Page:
For system, network and cloud administrators

What is a “shell”?

The Bourne Shell: /bin/sh

The shell is one of the most important parts of a Unix system and that’s why developers and admins around the world rely so much on it. It’s basically a program inside which the user can run commands and create shell scripts. Unix programmers used the shell as a programming environment too. In fact, a lot of the important parts of the Unix system itself are … shell scripts.

The shell is called the Bourne shell (/bin/sh) because of the standard shell that Bell Labs developed for early Unix versions. From this Bourne shell, most of the current and modern shells derive from.

A Linux shell is called bash

Linux itself uses an improved, enhanced for-the-user’s-needs, Bourne shell “or the ‘Bourne-again’ shell” (p. 37, How Linux works – what every superuser should know, Brian Ward). Most Linux distributions out there use the bash shell as the default shell. At its core, the bash shell itself is just a link from /bin/sh.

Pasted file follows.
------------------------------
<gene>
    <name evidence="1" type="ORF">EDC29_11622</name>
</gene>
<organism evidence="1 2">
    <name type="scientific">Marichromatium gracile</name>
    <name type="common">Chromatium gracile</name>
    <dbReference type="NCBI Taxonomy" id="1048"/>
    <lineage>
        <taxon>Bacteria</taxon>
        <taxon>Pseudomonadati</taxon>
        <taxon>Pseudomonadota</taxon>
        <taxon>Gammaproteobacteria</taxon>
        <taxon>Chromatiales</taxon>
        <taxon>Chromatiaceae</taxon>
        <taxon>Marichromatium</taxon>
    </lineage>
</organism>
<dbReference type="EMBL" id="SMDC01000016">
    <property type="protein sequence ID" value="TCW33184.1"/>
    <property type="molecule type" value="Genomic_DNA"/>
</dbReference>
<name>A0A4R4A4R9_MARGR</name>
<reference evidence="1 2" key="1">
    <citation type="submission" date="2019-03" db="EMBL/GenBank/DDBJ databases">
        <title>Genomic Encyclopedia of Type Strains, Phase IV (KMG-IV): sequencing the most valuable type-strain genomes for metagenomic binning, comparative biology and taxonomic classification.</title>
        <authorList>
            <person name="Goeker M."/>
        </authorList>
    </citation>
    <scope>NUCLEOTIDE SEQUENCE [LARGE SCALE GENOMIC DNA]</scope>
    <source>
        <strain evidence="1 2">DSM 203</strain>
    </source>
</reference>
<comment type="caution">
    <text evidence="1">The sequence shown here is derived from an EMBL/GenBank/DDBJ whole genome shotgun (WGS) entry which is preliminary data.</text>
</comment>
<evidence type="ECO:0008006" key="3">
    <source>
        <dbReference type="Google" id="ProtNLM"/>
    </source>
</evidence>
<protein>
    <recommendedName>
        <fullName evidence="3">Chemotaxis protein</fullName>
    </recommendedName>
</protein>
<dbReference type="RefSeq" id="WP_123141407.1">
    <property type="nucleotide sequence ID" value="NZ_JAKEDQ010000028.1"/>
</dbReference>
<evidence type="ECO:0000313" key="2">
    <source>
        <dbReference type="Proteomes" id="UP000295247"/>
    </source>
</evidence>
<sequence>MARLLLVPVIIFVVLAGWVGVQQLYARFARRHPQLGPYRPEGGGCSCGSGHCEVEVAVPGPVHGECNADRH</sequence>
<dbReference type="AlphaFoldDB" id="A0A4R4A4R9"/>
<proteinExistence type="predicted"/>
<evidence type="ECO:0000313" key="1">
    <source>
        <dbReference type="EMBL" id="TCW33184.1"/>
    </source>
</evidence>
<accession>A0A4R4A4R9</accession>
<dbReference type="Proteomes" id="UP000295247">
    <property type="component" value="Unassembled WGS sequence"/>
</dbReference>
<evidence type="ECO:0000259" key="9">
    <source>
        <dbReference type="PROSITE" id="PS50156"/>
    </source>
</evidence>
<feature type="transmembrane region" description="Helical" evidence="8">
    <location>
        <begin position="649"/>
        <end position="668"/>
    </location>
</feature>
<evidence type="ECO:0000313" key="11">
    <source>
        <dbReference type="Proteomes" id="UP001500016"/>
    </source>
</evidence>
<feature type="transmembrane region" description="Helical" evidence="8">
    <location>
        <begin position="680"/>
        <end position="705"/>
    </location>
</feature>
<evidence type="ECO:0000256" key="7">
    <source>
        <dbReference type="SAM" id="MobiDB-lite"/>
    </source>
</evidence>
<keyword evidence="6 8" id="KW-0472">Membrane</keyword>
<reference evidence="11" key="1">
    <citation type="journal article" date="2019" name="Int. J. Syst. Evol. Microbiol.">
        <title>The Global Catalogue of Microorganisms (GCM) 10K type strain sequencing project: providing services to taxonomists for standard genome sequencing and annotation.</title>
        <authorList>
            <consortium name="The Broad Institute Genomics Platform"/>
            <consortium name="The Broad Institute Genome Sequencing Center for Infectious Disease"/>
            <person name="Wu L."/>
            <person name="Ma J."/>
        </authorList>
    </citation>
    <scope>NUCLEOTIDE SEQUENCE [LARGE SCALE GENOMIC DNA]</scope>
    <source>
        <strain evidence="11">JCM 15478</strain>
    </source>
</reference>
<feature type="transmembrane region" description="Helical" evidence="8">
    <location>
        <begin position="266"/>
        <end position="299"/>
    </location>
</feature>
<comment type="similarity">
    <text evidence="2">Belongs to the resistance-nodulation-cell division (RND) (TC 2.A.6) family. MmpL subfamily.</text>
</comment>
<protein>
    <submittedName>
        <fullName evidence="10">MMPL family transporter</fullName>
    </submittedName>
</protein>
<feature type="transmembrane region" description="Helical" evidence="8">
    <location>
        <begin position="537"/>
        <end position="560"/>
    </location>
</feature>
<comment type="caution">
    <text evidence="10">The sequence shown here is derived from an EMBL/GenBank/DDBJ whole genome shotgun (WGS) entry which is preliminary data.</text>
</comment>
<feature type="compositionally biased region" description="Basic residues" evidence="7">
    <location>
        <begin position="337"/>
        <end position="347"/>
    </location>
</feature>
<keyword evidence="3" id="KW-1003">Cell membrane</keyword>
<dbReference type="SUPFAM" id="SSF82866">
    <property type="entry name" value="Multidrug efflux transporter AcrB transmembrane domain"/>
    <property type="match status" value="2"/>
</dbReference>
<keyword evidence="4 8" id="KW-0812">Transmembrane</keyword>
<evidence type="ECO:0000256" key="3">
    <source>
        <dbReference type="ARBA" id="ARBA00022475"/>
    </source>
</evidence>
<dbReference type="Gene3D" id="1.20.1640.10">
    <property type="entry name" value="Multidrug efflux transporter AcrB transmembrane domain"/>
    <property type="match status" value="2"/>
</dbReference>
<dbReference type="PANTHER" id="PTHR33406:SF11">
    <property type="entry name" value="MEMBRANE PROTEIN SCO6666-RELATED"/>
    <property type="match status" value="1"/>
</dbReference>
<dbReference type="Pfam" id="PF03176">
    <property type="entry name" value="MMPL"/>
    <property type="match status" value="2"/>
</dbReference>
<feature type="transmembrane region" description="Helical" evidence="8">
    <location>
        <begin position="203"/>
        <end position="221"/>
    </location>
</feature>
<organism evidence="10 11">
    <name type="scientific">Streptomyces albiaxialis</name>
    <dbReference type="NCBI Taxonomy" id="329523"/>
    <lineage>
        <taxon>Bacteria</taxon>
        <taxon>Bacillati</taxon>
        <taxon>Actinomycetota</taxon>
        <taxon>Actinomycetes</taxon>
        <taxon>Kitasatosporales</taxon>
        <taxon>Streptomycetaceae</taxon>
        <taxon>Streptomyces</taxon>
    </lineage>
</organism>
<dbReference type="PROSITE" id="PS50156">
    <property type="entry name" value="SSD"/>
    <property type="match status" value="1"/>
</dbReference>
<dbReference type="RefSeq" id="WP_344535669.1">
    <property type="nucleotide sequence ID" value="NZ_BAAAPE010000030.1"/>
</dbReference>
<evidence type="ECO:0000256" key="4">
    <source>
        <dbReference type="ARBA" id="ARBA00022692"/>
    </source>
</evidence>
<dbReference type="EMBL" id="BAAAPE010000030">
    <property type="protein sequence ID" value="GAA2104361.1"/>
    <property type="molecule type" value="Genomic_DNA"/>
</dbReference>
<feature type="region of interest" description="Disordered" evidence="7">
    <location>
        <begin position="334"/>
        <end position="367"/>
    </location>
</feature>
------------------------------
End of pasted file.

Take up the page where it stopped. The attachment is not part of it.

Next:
A shell window is usually called a terminal

When the user launches a new shell window, that’s often referred to as a terminal window. The terminal can be seen in a couple of different forms, depending on the operating system. For example:

  • when opening an Ubuntu terminal, a prompt should appear that ends with a dollar sign ($); the full prompt should look more like username@host:path$;
  • when opening a Fedora terminal, the terminal’s prompt should be something like [username@host path]$.

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